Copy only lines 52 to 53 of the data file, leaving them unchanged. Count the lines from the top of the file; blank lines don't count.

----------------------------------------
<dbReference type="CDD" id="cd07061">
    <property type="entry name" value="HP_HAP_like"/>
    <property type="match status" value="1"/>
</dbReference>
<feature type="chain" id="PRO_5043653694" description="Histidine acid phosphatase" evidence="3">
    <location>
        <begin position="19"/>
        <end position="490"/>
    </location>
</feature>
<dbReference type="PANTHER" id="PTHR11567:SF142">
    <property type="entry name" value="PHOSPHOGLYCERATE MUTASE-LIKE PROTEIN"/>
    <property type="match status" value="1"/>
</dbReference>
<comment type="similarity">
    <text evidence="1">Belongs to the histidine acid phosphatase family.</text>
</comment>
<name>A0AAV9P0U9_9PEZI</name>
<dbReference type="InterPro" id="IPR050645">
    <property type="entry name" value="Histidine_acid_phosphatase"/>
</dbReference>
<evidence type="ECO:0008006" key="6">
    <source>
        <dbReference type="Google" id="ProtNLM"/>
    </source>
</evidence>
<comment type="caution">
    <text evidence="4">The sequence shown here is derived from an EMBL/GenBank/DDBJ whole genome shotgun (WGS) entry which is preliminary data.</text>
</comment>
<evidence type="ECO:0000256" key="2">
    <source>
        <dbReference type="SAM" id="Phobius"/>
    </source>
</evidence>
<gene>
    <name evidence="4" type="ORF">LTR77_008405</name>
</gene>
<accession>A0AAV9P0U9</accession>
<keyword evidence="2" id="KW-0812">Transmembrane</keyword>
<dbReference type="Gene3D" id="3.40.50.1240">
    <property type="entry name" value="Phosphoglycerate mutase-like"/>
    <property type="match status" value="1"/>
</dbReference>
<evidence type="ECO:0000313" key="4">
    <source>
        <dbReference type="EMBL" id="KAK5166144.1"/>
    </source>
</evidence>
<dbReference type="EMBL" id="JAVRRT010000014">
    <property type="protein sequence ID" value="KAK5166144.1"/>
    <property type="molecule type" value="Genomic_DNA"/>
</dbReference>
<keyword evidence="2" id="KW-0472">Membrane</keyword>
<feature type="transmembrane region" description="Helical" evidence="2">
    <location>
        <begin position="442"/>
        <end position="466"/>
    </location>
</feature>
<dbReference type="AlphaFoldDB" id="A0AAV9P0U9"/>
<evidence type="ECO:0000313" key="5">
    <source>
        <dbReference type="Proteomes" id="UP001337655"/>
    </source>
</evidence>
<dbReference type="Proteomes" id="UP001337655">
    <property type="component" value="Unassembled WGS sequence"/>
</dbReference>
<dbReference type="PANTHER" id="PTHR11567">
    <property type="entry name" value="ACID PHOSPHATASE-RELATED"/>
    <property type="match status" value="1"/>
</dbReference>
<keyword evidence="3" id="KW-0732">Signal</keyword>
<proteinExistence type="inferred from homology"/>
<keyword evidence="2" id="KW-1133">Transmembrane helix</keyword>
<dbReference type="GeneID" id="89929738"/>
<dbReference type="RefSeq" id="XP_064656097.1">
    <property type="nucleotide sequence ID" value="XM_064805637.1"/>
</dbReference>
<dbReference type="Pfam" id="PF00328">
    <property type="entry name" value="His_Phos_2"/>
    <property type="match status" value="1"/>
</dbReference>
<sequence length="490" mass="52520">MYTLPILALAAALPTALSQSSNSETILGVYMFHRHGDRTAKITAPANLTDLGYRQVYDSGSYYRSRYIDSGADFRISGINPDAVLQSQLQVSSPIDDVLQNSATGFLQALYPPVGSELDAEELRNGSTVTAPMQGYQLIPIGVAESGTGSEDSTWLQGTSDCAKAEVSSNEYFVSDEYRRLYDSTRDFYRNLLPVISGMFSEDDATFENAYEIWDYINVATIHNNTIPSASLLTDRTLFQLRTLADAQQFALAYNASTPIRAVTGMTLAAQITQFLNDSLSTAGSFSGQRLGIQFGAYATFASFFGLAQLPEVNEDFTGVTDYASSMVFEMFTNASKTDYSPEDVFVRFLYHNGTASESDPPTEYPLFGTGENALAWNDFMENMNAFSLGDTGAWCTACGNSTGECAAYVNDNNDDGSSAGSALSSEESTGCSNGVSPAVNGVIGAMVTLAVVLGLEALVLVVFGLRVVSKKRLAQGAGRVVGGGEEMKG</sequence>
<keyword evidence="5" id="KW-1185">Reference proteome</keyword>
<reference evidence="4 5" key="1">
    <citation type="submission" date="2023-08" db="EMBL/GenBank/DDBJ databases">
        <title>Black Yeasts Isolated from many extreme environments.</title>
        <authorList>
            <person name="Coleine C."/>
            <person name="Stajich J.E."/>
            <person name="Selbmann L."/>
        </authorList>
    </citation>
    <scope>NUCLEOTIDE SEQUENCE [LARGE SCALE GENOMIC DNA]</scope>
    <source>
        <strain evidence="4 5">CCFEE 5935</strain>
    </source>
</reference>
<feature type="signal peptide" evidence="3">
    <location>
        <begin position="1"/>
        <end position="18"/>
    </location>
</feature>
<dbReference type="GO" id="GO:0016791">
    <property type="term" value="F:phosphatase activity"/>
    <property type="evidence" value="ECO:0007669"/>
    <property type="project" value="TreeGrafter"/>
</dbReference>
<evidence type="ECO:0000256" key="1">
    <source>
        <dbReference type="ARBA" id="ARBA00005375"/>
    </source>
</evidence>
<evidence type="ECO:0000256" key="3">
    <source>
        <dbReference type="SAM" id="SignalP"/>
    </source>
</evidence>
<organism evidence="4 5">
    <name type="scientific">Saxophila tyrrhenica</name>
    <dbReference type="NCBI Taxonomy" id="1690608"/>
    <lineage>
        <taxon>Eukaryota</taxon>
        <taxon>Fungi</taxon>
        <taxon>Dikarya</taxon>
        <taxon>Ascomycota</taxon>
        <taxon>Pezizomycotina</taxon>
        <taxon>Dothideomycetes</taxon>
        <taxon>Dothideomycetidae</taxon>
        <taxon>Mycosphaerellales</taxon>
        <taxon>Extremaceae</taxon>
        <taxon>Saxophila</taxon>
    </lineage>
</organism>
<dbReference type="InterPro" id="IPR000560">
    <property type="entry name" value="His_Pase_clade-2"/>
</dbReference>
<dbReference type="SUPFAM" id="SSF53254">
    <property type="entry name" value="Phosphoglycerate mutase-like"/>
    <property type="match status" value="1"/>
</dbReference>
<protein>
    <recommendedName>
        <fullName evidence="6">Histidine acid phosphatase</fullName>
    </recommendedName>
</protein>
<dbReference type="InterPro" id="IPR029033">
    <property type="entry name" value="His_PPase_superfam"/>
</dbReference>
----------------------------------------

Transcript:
</dbReference>
<keyword evidence="2" id="KW-0472">Membrane</keyword>